Neil Griffiths’ career path was practically set in stone.
“My school told me I had three options: drive a van, load a van or join the Army,” he recalls with characteristic wit.
But he had other plans, becoming a fundraiser so accomplished he would eventually be voted among the 50 most influential in the world.
His a classic tale of transcending the limiting beliefs of one’s society - which is the essence of Neil’s current work as MD of Arts Emergency, a charity he co-founded with his friend, the comedian Josie Long, three years ago.
Sharing an anti-elitist philosophy, they had been chatting about helping young people from diverse backgrounds - not just the privileged few - explore careers in the arts, an idea that resonated all the more deeply against a backdrop of rising tuition fees, government cuts and dwindling university resources.
The solution, they realised, lay not in becoming just another grant body but rather in supporting 16 to 19-year-olds through a mentoring system that pairs them with experienced individuals who want to give something back.
The set-up, which has already proved transformative for many, also makes use of an Old Boys’ network, comprising a vast array of professionals from whose knowledge the students can draw upon.
Currently catering for 83 pairs, it isn’t huge and, by Neil’s admission, hasn’t strayed much out of London. The plan, though, is to expand it nationally, with communities running their own regional initiatives under the Arts Emergency brand.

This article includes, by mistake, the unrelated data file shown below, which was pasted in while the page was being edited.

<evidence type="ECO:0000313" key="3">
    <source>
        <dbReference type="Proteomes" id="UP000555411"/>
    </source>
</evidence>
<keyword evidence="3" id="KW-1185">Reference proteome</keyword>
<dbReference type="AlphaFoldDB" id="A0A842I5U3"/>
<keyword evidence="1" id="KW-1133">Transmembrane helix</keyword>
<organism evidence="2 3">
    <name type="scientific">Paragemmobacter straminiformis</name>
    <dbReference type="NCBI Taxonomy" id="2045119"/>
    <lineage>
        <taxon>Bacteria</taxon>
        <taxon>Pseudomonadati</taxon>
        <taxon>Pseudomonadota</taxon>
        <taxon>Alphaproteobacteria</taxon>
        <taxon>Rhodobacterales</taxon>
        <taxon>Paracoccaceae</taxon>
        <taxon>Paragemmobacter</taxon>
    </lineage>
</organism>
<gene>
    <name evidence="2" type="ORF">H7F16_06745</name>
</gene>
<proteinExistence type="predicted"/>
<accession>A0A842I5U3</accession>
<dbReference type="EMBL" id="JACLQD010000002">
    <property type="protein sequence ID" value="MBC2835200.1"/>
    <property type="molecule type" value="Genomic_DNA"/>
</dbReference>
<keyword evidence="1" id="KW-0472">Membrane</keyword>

With the North East set to be among the first to benefit, Gateshead’s Baltic Centre for Contemporary Art is highlighting the work of the charity at a launch on Friday evening. Supported by Arts Council funding, the event will also include music, dance, and a showcase for many of the region’s best-known arts organisations.
“The North East is a major cultural hub and has lots to offer,” Neil said.
“There’s a massive arts scene and the area has made a huge contribution to public life over the generations – beyond Paul Gascoigne and Jimmy Nail.”
The region, however, had also been hit by the London “brain drain”, cuts to support for the arts and the sidelining of those from deprived communities.
“But we’re going to change that,” Neil added - and his confidence may justified.
Indeed, there has been huge groundswell of support for Arts Emergency within the region, Friday’s event being organised by the Newcastle-based Community Interest Community Breeze Creatives, following a chance encounter at a party in London.
“A friend introduced to us Jonathan Wakeham, who co-founded the LOCO London Comedy Film Festival and is involved in the charity,” said Zoe Anderson, who works alongside Alex Breeze and Dan Gibson at the contemporary arts organisation.
“He put us in touch with Neil and I remember our first conversation. He kept saying, ‘How can we help you?’ and we kept saying, ‘No, how can we help you?’
“We felt what Arts Emergency was doing was absolutely amazing and we wanted to do something to assist, whether it was through financial support, spreading the word or whatever was most helpful to them.”
Breeze Creatives, which has established something of a track record on the arts-for-all theme through the likes of its Wednesday Lecture series, took it upon themselves to organise the launch, drawing together everyone from opera singer Dawn Furness to Dance City for a showcase that aims to be as fun as it is informative.
The Newcastle-based psychedelic installation artists, Candy Vortex, meanwhile, offered to take care of the event’s themes and branding, while singer Richard Dawson, who describes his work as ‘ritual community music’, is donating his fee to Arts Emergency.
“There has been such a positive reaction,” said Alex Breeze. “Everyone seems to see it as a breath of fresh air – we haven’t come across any negative comments at all.